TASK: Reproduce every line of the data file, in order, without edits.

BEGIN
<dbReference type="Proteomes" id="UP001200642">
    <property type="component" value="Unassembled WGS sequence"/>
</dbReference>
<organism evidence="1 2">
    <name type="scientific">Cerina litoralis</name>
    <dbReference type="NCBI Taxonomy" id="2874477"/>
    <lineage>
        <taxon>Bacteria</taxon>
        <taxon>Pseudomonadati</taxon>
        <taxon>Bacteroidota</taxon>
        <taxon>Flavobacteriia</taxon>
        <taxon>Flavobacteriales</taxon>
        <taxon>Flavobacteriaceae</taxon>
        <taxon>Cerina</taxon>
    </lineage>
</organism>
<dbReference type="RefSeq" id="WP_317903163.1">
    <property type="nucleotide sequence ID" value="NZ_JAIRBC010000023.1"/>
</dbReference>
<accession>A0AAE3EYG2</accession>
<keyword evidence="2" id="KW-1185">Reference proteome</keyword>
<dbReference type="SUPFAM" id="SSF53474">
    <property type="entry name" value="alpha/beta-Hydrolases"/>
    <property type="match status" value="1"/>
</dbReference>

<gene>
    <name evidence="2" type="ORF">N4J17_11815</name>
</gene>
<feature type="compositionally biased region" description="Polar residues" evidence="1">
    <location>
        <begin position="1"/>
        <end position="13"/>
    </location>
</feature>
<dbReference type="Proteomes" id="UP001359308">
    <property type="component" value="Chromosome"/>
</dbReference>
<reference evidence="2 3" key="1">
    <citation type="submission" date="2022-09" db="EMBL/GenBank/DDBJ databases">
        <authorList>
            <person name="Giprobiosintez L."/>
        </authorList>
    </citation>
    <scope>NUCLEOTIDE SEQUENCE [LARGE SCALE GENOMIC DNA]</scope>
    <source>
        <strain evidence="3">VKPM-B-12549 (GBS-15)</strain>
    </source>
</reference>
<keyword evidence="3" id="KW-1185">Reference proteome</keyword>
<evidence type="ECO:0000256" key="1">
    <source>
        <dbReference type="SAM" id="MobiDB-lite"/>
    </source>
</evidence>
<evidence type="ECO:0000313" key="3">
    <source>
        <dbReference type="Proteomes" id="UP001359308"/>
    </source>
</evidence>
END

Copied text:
<dbReference type="Proteomes" id="UP001200642">
    <property type="component" value="Unassembled WGS sequence"/>
</dbReference>
<organism evidence="1 2">
    <name type="scientific">Cerina litoralis</name>
    <dbReference type="NCBI Taxonomy" id="2874477"/>
    <lineage>
        <taxon>Bacteria</taxon>
        <taxon>Pseudomonadati</taxon>
        <taxon>Bacteroidota</taxon>
        <taxon>Flavobacteriia</taxon>
        <taxon>Flavobacteriales</taxon>
        <taxon>Flavobacteriaceae</taxon>
        <taxon>Cerina</taxon>
    </lineage>
</organism>
<dbReference type="RefSeq" id="WP_317903163.1">
    <property type="nucleotide sequence ID" value="NZ_JAIRBC010000023.1"/>
</dbReference>
<accession>A0AAE3EYG2</accession>
<keyword evidence="2" id="KW-1185">Reference proteome</keyword>
<dbReference type="SUPFAM" id="SSF53474">
    <property type="entry name" value="alpha/beta-Hydrolases"/>
    <property type="match status" value="1"/>
</dbReference>

<gene>
    <name evidence="2" type="ORF">N4J17_11815</name>
</gene>
<feature type="compositionally biased region" description="Polar residues" evidence="1">
    <location>
        <begin position="1"/>
        <end position="13"/>
    </location>
</feature>
<dbReference type="Proteomes" id="UP001359308">
    <property type="component" value="Chromosome"/>
</dbReference>
<reference evidence="2 3" key="1">
    <citation type="submission" date="2022-09" db="EMBL/GenBank/DDBJ databases">
        <authorList>
            <person name="Giprobiosintez L."/>
        </authorList>
    </citation>
    <scope>NUCLEOTIDE SEQUENCE [LARGE SCALE GENOMIC DNA]</scope>
    <source>
        <strain evidence="3">VKPM-B-12549 (GBS-15)</strain>
    </source>
</reference>
<keyword evidence="3" id="KW-1185">Reference proteome</keyword>
<evidence type="ECO:0000256" key="1">
    <source>
        <dbReference type="SAM" id="MobiDB-lite"/>
    </source>
</evidence>
<evidence type="ECO:0000313" key="3">
    <source>
        <dbReference type="Proteomes" id="UP001359308"/>
    </source>
</evidence>